Values are shown as the mean ± standard deviation (SD) or median with interquartile range (IQR), depending on the presence or absence of a normal distribution. Comparisons of mean and median values between the T2DM and non-DM patients were performed using Student’s t test and Mann-Whitney’s U test, respectively. Correlations were assessed by Pearson’s correlation test or a nonparametric Spearman’s rank correlation test. Multiple regression analysis was performed to determine the independent associations of β-HB and arterial AcAc/β-HB ratio with albumin and uric acid, known to be relevant nutritional parameters for HD patients, after adjustments for age, gender, presence/absence of DM, and HD duration. Because of the skewed distribution of the values for these ketone bodies, they were entered into multiple regression analysis after logarithmic transformation. P values less than 0.05 were considered to indicate statistical significance. All calculations were performed using a Windows personal computer with the StatView V statistics software package (SAS Institute Inc., Cary, NC, USA).
Clinical characteristics of HD patients just prior to starting HD session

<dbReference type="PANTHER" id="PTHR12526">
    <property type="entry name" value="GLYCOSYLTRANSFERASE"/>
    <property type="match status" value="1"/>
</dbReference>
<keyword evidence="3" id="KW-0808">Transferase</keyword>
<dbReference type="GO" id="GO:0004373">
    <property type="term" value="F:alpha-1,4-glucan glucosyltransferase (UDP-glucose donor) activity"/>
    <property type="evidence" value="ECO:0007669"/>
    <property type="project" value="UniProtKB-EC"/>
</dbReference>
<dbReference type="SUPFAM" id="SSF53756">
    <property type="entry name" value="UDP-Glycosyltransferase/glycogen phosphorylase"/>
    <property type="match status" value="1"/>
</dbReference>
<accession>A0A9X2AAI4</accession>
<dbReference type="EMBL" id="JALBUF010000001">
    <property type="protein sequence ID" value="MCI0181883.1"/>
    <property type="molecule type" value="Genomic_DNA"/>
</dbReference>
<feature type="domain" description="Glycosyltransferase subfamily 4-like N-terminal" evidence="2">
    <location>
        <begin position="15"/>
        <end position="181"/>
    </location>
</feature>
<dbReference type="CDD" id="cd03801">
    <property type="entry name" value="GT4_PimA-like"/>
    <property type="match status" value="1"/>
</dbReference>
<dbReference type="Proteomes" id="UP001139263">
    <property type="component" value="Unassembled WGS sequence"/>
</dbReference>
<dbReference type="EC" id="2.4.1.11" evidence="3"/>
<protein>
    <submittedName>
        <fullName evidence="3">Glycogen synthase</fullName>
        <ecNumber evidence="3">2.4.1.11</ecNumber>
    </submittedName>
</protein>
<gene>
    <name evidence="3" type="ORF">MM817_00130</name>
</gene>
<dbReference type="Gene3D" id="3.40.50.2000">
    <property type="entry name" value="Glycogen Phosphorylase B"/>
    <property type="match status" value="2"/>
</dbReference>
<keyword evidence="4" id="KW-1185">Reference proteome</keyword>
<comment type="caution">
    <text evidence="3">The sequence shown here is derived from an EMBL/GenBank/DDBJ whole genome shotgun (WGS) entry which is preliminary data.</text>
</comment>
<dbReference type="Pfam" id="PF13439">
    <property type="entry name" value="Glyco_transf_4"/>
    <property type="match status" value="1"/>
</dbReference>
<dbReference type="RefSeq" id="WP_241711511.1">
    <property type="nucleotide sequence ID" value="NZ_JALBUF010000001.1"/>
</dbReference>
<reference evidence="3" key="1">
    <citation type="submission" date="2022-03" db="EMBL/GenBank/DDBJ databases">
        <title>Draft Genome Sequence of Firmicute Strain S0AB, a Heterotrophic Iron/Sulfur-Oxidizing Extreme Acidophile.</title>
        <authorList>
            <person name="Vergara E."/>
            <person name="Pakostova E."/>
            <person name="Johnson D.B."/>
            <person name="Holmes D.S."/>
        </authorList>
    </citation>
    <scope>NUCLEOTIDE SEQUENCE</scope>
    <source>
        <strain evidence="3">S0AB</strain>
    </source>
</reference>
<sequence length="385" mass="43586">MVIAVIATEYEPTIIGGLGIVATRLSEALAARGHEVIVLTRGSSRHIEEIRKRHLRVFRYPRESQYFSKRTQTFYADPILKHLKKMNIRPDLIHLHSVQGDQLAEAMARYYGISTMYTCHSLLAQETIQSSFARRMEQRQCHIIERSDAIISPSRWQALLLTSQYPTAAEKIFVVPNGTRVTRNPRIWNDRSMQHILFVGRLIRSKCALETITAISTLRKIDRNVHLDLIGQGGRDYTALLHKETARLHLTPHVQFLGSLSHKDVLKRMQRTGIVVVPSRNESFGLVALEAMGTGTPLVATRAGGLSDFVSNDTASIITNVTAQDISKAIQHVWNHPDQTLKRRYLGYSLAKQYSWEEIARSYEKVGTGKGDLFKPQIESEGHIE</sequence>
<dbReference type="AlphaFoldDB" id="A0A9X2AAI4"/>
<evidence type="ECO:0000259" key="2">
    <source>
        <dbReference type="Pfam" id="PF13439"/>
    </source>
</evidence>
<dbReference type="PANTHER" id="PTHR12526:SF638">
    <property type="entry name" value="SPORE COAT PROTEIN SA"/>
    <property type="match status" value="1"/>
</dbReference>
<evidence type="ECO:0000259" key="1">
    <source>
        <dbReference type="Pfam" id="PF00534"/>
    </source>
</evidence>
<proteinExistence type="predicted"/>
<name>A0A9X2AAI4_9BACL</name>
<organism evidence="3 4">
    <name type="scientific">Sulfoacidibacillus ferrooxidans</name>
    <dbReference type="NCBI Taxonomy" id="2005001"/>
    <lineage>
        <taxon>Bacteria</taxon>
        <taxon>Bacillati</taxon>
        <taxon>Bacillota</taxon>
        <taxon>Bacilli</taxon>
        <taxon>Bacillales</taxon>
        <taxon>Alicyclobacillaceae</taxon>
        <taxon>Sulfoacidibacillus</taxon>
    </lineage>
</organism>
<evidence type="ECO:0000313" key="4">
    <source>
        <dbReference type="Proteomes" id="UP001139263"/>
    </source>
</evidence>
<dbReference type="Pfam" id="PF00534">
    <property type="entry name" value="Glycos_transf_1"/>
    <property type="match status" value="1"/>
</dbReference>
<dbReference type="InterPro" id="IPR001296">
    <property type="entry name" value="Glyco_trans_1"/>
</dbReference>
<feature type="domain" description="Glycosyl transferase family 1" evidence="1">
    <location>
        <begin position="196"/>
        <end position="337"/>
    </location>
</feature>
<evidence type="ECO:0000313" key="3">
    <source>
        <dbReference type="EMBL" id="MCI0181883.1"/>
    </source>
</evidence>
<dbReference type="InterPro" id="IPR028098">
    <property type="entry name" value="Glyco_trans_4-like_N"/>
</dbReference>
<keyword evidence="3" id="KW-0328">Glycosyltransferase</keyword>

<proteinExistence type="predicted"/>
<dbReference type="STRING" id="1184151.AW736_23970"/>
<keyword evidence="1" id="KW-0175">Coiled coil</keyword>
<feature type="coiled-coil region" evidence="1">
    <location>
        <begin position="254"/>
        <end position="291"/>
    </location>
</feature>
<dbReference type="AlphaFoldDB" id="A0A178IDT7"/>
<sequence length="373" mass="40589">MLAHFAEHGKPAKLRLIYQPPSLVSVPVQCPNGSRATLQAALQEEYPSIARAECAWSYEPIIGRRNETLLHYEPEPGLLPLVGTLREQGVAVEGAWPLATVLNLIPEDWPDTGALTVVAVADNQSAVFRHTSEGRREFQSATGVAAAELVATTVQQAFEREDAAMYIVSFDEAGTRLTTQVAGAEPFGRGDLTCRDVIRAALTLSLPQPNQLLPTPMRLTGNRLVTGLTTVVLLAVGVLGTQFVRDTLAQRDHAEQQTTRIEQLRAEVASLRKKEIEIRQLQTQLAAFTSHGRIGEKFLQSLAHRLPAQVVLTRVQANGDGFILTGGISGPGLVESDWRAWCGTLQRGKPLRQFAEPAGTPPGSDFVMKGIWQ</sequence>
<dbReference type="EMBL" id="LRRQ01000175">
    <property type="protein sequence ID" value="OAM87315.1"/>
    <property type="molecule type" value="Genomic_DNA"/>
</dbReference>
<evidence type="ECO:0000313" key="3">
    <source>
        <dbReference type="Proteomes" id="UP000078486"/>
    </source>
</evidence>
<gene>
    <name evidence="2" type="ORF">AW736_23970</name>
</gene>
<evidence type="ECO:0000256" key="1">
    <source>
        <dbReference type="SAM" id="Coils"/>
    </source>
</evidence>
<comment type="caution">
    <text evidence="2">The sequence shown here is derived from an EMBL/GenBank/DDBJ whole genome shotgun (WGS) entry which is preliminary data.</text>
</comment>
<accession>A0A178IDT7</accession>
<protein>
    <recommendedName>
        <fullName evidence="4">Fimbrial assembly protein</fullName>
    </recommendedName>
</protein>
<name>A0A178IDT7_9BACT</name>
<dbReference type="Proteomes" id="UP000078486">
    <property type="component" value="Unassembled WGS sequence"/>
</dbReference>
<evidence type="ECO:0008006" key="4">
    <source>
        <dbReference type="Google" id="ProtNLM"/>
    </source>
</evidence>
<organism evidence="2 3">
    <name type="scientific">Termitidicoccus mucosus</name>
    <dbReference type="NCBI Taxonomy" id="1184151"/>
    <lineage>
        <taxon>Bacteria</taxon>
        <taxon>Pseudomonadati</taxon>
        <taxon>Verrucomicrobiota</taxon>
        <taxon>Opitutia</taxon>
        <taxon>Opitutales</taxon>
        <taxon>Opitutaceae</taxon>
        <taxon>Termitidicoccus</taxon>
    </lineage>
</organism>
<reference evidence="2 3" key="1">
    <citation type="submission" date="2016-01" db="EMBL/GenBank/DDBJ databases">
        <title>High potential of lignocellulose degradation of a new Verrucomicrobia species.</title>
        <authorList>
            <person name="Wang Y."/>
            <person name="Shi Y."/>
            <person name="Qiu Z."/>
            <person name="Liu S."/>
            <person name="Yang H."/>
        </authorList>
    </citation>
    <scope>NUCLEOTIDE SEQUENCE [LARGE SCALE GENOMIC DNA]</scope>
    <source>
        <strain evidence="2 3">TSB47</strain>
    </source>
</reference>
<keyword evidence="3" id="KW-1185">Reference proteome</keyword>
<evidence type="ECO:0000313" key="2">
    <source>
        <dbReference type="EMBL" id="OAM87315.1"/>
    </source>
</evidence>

The baseline clinical characteristics of the 49 enrolled HD patients (24 non-DM, 25 T2DM), determined just prior to a Monday or Tuesday morning HD session, 3 days after the previous session, are shown in Table 1. There were no significant differences for age, gender, HD duration, or inter-dialytic weight gain between the non-DM and T2DM groups, while BMI and albumin were significantly higher in the T2DM HD patients. Serum creatinine did not differ significantly between the groups. Fasting plasma glucose and GA, parameters for glycemic control, were significantly higher in the T2DM group. The underlying nephropathy type was diabetic nephropathy (n = 25), chronic glomerulonephritis (n = 10), nephrosclerosis (n = 9), polycystic kidney disease (n = 1), other disease (n = 3), and unknown disease (n = 1). All patients were free from significant acute illness or malignancy considered to have influence on metabolic status, as noted in our previous report . Ten of the T2DM HD patients were not taking medication, while 3 were maintained on insulin combined with dipeptidyl peptidase-4 inhibitor and 12 were administered oral agents [dipeptidyl peptidase-4 inhibitor only (n = 9), dipeptidyl peptidase-4 inhibitor plus glinide (n = 1), dipeptidyl peptidase-4 inhibitor plus glinide plus α-glucosidase inhibitor (n = 2)].